MANILA - Calling the K to 12 program ‘despotic’ and ‘anti-democratic,’ a group of parents, students and teachers of the Manila Science High School (MSHS) has asked the Supreme Court to reconsider its ruling upholding the constitutionality of the K to 12 law.
In a motion filed on Tuesday, the group argued the additional 2 years in the K to 12 program violated their substantive due process, according to a press statement from the group’s lawyer, Severo Brillantes.
The K to 12 program, passed into law and first implemented during the term of former President Benigno Aquino III, added two years of senior high school expanding the duration of basic education in the country from 10 to 12 years.
The move, according to the SC in its October 9 decision, was intended to improve the quality of basic education in the country and make it at par with international standards in order to make Filipino graduates more competitive in the international arena.
Prior to the implementation of K to 12, the Philippines was just 1 of 3 countries in the world with a 10-year basic education program.
But, according to petitioners, the law only serves the interest of a few, thus violating due process.
“Not all Filipinos however need a globally competitive education or one at par with international standards (meaning a 12-year basic education cycle),” petitioners said in their motion.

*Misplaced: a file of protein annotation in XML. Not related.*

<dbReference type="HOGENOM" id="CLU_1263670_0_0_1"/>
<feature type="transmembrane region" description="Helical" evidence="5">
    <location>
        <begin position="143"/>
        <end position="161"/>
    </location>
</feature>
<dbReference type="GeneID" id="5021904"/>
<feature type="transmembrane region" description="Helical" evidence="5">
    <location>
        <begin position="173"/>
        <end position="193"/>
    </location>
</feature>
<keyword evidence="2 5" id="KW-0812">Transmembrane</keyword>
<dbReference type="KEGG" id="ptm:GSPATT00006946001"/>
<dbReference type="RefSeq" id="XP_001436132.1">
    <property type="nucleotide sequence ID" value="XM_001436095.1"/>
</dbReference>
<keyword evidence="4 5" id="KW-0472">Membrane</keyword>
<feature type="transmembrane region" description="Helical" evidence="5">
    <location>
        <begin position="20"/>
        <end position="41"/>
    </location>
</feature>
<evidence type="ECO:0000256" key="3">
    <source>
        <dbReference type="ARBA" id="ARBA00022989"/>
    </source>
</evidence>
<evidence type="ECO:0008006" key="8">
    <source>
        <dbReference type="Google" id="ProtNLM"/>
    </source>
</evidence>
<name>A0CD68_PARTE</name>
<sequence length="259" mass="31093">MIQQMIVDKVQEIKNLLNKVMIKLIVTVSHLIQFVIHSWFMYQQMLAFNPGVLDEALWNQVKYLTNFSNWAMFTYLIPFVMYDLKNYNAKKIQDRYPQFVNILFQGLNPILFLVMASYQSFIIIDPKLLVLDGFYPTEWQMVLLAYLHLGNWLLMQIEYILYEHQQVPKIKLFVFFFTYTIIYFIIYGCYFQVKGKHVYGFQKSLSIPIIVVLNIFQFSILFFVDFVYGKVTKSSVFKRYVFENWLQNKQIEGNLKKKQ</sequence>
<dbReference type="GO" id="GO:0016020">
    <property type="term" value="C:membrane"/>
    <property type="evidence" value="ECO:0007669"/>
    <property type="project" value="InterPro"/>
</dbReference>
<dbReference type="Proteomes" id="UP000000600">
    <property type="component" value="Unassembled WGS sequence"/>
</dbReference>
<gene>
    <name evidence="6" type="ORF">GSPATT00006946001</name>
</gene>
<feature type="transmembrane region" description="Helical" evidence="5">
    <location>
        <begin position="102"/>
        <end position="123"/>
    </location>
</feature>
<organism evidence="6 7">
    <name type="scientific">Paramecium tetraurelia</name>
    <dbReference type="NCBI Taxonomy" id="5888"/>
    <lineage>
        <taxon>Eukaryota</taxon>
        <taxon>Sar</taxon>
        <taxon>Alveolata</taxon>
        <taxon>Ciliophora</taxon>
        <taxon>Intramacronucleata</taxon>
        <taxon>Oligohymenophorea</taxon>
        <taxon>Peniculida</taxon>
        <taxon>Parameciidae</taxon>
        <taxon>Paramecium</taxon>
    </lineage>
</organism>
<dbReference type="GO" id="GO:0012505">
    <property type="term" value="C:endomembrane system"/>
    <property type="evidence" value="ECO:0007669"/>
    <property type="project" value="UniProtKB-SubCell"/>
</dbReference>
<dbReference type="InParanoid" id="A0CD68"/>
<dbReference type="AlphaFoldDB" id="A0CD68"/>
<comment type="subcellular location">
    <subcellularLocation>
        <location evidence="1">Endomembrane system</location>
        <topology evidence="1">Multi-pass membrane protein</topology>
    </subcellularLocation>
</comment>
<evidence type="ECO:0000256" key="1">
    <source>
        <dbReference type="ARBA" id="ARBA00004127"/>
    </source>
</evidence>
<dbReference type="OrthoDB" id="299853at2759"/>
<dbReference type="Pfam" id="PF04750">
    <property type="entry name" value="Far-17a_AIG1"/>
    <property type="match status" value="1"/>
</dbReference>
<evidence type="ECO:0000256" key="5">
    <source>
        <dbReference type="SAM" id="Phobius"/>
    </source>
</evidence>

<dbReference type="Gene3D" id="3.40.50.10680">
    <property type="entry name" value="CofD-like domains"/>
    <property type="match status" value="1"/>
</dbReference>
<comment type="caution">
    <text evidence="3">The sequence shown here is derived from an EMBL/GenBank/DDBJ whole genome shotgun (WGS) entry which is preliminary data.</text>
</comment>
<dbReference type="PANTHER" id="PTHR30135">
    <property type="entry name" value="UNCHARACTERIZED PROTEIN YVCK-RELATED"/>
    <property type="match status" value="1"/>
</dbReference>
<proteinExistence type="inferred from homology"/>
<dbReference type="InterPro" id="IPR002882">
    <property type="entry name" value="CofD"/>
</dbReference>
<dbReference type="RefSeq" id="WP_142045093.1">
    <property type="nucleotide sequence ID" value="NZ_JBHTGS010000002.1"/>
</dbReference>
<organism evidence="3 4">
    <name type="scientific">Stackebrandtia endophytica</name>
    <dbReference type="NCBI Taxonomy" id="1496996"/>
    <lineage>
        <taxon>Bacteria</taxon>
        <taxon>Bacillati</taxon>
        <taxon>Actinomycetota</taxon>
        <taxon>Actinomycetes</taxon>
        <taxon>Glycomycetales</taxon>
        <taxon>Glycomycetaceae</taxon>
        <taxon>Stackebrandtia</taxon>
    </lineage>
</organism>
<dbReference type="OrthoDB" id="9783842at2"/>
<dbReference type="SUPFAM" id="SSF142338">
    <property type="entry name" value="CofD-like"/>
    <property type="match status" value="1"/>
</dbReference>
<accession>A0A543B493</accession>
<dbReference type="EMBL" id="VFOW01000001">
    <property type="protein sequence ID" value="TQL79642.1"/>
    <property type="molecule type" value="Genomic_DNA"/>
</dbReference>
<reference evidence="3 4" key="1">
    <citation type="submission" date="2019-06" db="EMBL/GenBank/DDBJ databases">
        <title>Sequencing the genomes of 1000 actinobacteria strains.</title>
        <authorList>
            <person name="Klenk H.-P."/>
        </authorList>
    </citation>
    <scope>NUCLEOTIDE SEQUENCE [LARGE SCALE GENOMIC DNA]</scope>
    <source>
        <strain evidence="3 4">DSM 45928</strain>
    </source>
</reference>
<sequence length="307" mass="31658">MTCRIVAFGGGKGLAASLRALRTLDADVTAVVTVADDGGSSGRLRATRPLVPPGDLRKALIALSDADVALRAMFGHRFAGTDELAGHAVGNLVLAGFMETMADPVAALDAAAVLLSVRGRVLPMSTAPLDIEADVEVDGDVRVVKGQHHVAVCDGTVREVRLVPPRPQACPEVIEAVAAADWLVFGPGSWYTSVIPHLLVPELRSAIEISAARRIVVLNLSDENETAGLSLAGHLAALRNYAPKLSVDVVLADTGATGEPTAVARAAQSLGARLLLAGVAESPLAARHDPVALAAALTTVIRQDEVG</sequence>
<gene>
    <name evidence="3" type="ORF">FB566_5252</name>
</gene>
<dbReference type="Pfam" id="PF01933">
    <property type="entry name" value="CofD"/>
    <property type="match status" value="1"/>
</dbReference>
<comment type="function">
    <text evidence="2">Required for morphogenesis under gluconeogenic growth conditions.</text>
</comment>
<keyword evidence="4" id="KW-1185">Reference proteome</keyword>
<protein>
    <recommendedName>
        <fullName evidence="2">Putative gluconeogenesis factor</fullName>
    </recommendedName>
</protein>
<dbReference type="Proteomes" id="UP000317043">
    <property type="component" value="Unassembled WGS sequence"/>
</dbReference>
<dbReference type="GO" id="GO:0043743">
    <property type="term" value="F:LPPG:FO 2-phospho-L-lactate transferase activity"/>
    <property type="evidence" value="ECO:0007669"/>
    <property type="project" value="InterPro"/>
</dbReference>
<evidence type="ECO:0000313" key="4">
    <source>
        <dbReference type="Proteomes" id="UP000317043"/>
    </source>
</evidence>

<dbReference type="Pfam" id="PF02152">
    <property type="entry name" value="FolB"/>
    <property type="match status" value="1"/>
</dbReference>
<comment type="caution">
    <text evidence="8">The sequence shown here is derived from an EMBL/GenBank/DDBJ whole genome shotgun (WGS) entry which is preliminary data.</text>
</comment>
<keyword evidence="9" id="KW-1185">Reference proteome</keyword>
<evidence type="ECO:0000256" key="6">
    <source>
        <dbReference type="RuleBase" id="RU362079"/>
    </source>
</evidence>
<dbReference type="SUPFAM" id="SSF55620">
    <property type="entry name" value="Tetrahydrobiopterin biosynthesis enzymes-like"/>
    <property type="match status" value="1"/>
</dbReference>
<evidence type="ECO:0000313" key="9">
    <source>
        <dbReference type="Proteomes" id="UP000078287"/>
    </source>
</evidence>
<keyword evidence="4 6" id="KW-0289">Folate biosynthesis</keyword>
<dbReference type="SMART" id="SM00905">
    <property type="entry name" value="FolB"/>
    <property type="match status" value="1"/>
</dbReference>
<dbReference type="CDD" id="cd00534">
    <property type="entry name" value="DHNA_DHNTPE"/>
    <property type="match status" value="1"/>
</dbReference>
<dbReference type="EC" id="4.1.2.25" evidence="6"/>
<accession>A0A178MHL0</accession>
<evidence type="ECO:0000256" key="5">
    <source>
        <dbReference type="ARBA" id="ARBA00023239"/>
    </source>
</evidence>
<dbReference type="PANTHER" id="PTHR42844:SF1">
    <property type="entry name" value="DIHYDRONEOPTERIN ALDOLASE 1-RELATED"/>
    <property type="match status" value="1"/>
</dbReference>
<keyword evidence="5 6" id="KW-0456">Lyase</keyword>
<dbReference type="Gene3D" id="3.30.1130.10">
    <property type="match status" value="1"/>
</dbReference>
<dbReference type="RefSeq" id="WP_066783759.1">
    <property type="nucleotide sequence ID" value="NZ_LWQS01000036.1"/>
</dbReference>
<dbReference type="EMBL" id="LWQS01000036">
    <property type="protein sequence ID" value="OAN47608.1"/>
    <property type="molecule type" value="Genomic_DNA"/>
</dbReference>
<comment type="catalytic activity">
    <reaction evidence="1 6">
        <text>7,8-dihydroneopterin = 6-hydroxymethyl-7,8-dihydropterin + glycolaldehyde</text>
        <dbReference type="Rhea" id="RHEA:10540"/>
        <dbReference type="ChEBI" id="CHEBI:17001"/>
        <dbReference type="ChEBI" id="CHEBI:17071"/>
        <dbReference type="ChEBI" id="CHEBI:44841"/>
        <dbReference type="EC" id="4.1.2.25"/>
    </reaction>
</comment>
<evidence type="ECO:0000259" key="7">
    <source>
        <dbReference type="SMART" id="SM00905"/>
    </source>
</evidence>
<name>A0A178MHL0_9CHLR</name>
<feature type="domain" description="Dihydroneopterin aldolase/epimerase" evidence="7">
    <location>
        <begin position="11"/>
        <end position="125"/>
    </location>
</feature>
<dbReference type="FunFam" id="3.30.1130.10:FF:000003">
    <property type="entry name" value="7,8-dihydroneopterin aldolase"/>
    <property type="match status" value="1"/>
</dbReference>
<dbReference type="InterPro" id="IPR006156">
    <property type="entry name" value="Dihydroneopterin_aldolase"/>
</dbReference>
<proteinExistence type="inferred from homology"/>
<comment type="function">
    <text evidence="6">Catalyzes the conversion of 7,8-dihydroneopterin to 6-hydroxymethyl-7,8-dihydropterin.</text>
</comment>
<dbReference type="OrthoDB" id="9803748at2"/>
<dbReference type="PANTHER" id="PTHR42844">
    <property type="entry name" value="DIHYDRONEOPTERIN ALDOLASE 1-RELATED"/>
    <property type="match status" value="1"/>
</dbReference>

“[M]ajority of Filipinos will never apply for graduate school admission to a foreign university or for professional work in a foreign corporation, and these are the only people who supposedly need the additional years of basic education…Hence, the assailed law is unconstitutional for serving the interests of only a select few,” they added.
According to the group, the law is particularly oppressive to Manila Science high school students who are not trained for immediate employment, as envisioned under the K to 12 program, but to pursue tertiary education to become mathematicians, scientists and engineers.
“[W]hy burden each and every Filipino student with two (2) additional years of senior high school, when it is not the dream of everyone either to study or work abroad and thus with the need to meet international standards? It should be asked in the very first place what is our dream for our people, ‘to be perennial OFWs’?”
The group also argued the added 2 years is not reasonably necessary to improve the quality of basic education, citing a study which found that some countries which have shorter education programs ended up having high scores in math and science.
To improve the quality of education, the group said the government should have instead considered other factors like poverty, lack of teachers, classroom and books.
“Given adequate instruction, armed with sufficient books, and a conducive learning environment, the Filipino student does not need at all two (2) additional years of senior high school,” it noted.
The Supreme Court had brushed aside policy arguments in its decision, saying government policy is within the exclusive domain of the political branches of government.
It also rejected the claim of Manila Science students that because of their “higher mental capabilities,” the decongested or longer K to 12 program should not apply to them.
“To be clear, the Court is not saying that petitioners are not gifted, contrary to their claims. The Court is merely saying that the K to 12 Law was not infirm in treating all high school students equally. The MSHS students are, after all, high school students just like all other students who are, and will be, subjected to the revised curriculum,” the Court said.